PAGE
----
Three years after since saying goodbye to LCD Soundsystem, James Murphy is busier than ever. He just released Little Duck – a short film he directed for Canon’s Project Imaginat1on. Mentored by Ron Howard, Murphy picked ten photos out of thousands submitted on the internet to inspire scenes from the film, filming with three actors over about a month in Japan. In this exclusive Q&A, Murphy discusses making the film while co-producing Arcade Fire’s Reflektor. "I was writing the script in Montreal working on the Arcade Fire record. I would wake up, like, at 6 a.m., get on conference calls, write the script, go to Arcade Fire, come home at night, more conference calls and then go get a fucking glass of wine and go to sleep and start all over again," Murphy says. "There was such a good wine bar in Montreal that I felt okay."
What's it like working with Ron Howard on the first film you've ever directed?
He’s incredibly sweet. Really not scary. Not scary is a weird description. He’s just super polite and sweet and nice. I guess it isn’t that surprising, because he seems super nice. I'm always surprised by how optimistic and open sometimes people who are very successful are. I think sometimes people like that are successful because they are optimistic. I think sometimes a certain level of optimism is essential.
The first time we met was in Los Angeles. He’d done his homework. I was stunned. I’m much more lazy. I don’t prepare very well. I’m always sort of wrapped up in what I’m supposed to be doing in the moment and then I suddenly appear some place and I’m really not prepared. But he was really prepared.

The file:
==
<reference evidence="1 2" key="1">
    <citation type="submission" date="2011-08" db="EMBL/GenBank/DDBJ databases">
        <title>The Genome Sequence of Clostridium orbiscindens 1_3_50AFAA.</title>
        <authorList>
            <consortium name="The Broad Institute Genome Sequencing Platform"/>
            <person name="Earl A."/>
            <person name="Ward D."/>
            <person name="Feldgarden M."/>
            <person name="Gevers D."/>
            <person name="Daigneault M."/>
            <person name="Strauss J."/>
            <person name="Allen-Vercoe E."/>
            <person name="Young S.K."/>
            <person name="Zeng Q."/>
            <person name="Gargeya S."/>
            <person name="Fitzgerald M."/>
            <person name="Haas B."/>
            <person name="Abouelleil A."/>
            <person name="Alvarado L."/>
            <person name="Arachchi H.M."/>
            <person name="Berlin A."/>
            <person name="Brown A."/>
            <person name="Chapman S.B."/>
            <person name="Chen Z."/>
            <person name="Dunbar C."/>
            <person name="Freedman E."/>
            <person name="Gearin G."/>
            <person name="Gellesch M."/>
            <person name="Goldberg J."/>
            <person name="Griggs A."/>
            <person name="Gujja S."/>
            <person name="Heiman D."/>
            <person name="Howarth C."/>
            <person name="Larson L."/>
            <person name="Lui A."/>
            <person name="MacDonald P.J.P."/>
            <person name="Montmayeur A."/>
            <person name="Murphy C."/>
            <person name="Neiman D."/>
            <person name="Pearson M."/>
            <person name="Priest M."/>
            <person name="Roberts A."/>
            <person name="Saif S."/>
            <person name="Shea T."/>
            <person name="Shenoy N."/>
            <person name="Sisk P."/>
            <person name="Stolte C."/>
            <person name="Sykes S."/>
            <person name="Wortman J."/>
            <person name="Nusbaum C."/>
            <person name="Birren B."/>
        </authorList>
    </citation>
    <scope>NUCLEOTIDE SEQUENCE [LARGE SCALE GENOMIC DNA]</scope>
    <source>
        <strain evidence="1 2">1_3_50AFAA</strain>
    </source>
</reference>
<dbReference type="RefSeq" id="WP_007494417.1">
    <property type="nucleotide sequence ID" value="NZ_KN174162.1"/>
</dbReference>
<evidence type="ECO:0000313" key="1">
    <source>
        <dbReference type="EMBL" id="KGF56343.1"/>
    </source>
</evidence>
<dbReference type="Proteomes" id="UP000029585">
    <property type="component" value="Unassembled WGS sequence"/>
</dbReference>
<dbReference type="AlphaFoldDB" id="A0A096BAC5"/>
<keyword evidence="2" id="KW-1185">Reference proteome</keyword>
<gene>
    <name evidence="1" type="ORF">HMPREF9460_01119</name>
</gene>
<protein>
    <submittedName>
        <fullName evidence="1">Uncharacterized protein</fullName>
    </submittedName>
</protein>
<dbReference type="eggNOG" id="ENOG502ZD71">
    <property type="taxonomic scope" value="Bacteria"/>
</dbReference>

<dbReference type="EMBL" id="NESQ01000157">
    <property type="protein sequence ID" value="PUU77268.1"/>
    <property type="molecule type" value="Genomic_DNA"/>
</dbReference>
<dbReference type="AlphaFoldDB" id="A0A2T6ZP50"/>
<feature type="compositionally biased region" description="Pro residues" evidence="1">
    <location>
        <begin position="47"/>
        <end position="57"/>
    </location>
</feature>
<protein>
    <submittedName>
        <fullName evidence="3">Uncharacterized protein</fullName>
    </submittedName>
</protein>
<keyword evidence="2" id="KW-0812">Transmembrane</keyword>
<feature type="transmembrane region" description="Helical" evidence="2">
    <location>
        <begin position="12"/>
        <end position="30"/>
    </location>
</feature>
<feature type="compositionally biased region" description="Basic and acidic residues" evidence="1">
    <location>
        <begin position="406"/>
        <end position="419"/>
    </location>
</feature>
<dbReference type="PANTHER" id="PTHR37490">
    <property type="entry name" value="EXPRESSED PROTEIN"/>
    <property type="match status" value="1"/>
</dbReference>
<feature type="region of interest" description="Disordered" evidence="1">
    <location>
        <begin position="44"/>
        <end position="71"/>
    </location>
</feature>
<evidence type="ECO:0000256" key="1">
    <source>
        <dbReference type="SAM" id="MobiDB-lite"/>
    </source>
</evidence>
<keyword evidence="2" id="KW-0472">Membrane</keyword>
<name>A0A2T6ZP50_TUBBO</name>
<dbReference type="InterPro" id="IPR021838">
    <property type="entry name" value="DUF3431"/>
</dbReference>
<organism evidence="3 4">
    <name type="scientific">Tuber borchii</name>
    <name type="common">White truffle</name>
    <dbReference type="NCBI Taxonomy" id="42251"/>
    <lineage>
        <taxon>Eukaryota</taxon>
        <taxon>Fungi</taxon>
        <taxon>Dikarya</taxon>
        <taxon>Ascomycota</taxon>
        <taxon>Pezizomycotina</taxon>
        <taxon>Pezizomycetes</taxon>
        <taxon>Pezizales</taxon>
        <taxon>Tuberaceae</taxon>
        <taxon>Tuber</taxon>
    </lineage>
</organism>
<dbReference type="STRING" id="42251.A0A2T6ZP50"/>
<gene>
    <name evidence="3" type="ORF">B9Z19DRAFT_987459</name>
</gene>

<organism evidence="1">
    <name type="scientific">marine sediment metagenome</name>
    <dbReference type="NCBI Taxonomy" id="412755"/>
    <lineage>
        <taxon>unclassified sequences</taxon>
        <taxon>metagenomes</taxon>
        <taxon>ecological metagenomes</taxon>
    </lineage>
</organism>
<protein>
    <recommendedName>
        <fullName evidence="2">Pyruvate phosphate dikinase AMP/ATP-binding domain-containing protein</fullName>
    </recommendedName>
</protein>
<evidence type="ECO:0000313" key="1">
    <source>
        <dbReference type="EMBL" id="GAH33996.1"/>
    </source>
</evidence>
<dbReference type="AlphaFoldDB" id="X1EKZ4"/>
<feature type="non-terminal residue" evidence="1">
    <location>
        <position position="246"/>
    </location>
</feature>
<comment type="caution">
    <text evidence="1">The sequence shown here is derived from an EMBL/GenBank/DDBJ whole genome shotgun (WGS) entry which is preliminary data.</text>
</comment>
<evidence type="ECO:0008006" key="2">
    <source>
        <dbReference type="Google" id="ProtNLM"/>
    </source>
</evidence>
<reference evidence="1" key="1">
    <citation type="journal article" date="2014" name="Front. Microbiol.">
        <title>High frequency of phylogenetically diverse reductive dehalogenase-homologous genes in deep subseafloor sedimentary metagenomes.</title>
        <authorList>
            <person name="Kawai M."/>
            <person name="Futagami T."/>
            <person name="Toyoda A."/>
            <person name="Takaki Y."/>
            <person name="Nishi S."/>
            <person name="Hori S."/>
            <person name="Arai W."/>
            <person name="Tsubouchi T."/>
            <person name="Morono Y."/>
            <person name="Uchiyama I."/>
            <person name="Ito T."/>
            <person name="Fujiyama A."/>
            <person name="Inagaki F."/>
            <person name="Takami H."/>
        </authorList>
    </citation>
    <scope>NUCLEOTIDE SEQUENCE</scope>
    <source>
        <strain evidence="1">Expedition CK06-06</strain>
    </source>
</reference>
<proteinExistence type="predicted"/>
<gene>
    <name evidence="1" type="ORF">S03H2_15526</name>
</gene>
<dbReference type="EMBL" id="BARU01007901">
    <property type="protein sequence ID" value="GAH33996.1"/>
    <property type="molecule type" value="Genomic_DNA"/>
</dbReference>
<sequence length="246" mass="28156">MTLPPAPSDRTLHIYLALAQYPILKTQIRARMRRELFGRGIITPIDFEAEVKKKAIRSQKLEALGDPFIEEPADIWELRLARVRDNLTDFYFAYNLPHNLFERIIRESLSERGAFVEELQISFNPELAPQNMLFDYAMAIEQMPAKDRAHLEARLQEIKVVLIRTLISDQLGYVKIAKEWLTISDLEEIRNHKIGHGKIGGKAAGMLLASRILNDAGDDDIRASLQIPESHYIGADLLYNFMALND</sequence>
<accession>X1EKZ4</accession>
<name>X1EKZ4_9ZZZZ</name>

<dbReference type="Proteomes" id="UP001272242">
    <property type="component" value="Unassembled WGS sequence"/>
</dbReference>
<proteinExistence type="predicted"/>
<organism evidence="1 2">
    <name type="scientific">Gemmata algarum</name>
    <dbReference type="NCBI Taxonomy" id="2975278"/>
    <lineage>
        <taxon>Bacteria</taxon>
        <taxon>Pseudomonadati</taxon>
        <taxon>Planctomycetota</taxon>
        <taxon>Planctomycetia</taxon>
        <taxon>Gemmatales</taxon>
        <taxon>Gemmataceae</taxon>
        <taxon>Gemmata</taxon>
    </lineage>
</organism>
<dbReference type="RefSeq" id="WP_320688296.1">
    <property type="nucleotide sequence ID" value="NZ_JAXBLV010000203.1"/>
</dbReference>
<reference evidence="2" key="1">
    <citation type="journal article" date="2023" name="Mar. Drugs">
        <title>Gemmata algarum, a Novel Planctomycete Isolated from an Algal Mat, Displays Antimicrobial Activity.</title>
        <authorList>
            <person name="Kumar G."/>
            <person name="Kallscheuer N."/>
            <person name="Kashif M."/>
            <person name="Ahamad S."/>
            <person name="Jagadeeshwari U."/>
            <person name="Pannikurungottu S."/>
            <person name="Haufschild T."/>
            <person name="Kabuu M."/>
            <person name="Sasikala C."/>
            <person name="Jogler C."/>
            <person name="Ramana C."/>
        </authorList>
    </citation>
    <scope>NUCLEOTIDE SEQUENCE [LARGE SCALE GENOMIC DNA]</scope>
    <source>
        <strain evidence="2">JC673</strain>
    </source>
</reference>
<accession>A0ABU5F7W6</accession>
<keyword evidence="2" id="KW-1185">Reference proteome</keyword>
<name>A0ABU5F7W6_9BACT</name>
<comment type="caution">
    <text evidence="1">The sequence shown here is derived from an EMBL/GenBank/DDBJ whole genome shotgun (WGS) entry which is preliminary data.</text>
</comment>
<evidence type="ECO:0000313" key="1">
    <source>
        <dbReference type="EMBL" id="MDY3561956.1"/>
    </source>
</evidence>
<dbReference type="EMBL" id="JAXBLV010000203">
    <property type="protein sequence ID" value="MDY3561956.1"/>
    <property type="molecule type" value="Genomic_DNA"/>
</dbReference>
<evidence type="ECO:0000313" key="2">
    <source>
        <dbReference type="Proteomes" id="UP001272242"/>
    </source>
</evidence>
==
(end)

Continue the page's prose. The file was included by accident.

You had thousands of photos to choose from. How did you pick them?
I decided not to think of any kind of story before picking them. I didn’t think about anything until I sat down at the pictures. So I guess images and stories emerged from certain pictures. So I had to pick things that started helping me get ideas for a story, as well as pictures that I liked aesthetically. I wanted photos as close to snapshots as I possibly could, as simple as I could. Because I feel like with the advent of computers, that's a missing element to photography, even just amateur photography, taking a picture. Aiming a camera at something and pressing snap and that being the end of it, you know? So I don't know. I just sort of took that seriously and I went through it. Everything had some sort of a story and I went from there.
Is directing anything like producing records?
Well, making films is a lot easier than my other job, I've found. As a director, people ask you questions all the time, like, "Which socks?" And that's kind of the way everything is. In my band, nobody asks me anything. You've got a producer or somebody's going, like, "9 o'clock, we gotta know this, because the lights are going." If I don't do something with the band, literally nothing happens. Which is half the battle, I think. I've found answering questions is great. "What do you think about over here?" I'd be like "No, over here" and nobody argued with me. I really liked it.
I recently interviewed Win Butler and he had a lot of great things to say about what you contributed to Reflektor.
We'd been talking about working together since their second record. I remember when Neon Bible was getting made, I went up to visit them when they were at the church and I was trying. But by the time they got around to getting going, I was gonna make a record. After that, I took a year off but then they did as well, which is infuriating. So they went back and made The Suburbs when I went and made Sound of Silver. So it was like the same timing problem again.